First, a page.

What Is the Most Basic Composition of Our Body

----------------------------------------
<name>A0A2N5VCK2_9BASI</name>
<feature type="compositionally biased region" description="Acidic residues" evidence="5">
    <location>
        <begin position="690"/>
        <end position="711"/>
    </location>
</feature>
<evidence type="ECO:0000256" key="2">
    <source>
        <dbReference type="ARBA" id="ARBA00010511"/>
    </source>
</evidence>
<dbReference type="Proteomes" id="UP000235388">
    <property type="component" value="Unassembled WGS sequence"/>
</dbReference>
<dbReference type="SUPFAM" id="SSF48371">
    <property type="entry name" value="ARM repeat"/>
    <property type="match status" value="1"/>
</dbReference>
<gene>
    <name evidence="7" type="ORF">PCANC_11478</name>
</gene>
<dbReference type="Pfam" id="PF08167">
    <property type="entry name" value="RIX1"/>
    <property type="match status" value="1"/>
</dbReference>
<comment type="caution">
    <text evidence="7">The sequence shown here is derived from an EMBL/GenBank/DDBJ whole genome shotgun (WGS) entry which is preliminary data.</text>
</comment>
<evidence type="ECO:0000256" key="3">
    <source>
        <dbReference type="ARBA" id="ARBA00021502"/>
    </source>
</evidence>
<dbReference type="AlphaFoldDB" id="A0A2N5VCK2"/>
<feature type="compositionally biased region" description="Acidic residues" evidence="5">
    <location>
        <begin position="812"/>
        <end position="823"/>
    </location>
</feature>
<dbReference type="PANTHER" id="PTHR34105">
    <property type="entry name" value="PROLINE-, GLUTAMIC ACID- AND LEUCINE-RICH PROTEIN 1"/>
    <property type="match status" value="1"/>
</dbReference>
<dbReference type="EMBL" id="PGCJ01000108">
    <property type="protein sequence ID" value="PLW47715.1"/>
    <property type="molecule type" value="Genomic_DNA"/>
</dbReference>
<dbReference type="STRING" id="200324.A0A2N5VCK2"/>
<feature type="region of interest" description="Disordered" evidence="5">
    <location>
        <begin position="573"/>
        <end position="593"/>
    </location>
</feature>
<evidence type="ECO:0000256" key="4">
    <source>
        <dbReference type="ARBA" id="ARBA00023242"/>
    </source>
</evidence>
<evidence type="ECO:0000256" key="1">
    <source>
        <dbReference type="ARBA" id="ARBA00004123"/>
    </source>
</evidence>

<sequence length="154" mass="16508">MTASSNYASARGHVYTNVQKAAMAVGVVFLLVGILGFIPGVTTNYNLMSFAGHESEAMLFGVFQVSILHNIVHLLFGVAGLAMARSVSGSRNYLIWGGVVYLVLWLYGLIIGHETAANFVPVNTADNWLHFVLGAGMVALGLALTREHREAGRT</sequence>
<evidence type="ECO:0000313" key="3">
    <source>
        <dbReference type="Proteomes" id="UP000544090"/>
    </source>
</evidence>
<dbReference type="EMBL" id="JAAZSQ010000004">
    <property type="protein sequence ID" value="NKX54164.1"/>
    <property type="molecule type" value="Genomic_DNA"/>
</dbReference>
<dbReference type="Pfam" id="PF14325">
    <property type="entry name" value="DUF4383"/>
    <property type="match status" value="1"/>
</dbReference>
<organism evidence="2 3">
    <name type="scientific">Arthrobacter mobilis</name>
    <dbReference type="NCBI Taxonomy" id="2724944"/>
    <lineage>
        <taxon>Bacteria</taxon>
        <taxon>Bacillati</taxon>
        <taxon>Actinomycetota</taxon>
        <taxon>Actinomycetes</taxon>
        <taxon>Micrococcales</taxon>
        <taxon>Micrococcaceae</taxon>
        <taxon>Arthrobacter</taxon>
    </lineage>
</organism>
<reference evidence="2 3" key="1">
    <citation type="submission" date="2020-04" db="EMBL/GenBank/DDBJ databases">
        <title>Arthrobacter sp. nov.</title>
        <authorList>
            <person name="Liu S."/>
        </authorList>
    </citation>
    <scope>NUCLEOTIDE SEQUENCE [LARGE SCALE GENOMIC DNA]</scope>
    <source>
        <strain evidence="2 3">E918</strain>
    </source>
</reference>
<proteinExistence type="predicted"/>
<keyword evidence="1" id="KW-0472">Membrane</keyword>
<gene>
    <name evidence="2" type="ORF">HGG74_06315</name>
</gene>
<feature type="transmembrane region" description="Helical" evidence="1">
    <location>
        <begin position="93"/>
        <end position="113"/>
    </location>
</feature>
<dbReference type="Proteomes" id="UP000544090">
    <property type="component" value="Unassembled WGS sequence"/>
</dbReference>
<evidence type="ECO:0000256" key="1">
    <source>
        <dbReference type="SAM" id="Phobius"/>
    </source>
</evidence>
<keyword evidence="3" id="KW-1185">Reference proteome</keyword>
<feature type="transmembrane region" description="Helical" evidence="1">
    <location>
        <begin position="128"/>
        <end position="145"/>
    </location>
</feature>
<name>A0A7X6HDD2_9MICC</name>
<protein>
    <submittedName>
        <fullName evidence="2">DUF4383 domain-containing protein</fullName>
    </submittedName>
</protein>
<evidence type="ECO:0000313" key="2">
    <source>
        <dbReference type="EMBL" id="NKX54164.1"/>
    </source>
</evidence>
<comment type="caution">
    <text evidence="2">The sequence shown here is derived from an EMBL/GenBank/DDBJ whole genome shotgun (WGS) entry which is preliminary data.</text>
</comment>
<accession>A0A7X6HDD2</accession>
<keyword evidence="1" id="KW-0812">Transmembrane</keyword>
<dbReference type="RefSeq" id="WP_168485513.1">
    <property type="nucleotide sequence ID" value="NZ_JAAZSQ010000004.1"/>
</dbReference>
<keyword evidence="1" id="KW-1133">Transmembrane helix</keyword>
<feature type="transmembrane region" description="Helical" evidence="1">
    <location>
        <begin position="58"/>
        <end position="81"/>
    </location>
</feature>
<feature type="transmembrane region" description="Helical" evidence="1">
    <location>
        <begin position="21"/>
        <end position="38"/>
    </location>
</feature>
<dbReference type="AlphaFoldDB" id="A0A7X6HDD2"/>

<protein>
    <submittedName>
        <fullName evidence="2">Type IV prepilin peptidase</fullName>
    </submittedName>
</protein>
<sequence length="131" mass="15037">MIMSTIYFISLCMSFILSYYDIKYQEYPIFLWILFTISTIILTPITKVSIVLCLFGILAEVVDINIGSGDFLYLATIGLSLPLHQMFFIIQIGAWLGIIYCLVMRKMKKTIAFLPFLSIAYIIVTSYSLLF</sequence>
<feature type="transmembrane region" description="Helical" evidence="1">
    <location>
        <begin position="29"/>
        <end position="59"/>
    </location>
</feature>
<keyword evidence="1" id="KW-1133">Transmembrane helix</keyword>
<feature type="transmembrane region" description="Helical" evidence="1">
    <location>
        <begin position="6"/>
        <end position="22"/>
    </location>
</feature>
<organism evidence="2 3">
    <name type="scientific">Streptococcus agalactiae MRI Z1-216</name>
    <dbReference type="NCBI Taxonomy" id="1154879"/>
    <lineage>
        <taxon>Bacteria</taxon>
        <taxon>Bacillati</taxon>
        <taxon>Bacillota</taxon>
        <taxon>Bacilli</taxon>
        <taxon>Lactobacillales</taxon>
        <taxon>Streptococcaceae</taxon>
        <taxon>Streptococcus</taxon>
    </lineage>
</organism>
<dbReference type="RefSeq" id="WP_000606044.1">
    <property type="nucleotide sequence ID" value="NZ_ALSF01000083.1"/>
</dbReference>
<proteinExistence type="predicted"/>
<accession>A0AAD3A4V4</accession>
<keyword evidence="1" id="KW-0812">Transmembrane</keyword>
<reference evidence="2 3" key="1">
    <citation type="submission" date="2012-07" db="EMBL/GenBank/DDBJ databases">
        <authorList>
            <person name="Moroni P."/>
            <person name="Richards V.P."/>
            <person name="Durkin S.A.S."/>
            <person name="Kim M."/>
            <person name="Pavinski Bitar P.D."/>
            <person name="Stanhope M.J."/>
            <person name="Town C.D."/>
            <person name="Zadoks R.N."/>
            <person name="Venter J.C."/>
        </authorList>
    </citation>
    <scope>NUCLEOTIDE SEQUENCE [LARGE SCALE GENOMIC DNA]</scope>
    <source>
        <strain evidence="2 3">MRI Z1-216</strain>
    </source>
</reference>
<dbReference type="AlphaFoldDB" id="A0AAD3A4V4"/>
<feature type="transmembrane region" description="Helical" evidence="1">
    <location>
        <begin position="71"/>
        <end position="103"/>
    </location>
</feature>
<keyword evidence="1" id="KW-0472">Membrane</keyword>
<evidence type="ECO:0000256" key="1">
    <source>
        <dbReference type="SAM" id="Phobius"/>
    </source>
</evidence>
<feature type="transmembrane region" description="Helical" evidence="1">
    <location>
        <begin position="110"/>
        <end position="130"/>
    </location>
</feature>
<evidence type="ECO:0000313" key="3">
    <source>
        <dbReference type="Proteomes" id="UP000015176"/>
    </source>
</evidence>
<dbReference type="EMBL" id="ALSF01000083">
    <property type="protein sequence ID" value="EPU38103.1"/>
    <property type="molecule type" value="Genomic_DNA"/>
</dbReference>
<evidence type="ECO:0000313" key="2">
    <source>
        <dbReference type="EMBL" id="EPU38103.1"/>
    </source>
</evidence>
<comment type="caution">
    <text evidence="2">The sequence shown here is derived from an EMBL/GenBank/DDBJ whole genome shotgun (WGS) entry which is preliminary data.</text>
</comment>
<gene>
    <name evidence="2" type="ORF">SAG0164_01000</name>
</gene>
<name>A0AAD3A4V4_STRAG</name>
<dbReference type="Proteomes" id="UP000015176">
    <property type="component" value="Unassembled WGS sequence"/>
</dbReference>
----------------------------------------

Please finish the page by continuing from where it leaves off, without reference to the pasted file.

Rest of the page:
Let's say that we had access to fancy laboratory equipment capable of determining the most fundamental composition of an object. If we used this equipment to assess a man or woman it would spit out some interesting data on our most basic level of composition—elements. Elements are substances that cannot be broken down into other substances. Scientists have determined that there are one hundred or so of these elements in nature. Some of the more recognizable elements include carbon, oxygen, hydrogen, nitrogen, iron, zinc, copper, potassium, and calcium. All of the elements known to exist can be found on the periodic table of elements, which we have all come across at one point or another in our schooling. (the periodic table of elements is included as Appendix A in case you feel the need for another peek.) Now, imagine that everything that you can think of is merely a skillful combination of these same elements. This includes cars, boats, buildings, clouds, oceans, trees, and of course our body. In fact, our body employs about twenty-seven of the elements as displayed in Table 1.1 and Appendix A.

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